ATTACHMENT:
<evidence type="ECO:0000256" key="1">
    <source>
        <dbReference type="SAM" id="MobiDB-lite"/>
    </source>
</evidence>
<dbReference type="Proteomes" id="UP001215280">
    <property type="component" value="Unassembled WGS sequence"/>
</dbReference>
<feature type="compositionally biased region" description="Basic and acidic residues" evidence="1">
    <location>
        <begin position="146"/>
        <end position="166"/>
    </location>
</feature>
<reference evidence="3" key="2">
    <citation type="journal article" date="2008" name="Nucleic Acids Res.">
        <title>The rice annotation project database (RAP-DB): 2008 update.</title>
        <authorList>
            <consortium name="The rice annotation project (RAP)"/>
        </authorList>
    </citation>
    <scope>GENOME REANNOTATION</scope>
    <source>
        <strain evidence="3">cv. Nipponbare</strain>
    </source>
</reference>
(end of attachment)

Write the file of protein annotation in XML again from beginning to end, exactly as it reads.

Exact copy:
<evidence type="ECO:0000256" key="1">
    <source>
        <dbReference type="SAM" id="MobiDB-lite"/>
    </source>
</evidence>
<dbReference type="Proteomes" id="UP001215280">
    <property type="component" value="Unassembled WGS sequence"/>
</dbReference>
<feature type="compositionally biased region" description="Basic and acidic residues" evidence="1">
    <location>
        <begin position="146"/>
        <end position="166"/>
    </location>
</feature>
<reference evidence="3" key="2">
    <citation type="journal article" date="2008" name="Nucleic Acids Res.">
        <title>The rice annotation project database (RAP-DB): 2008 update.</title>
        <authorList>
            <consortium name="The rice annotation project (RAP)"/>
        </authorList>
    </citation>
    <scope>GENOME REANNOTATION</scope>
    <source>
        <strain evidence="3">cv. Nipponbare</strain>
    </source>
</reference>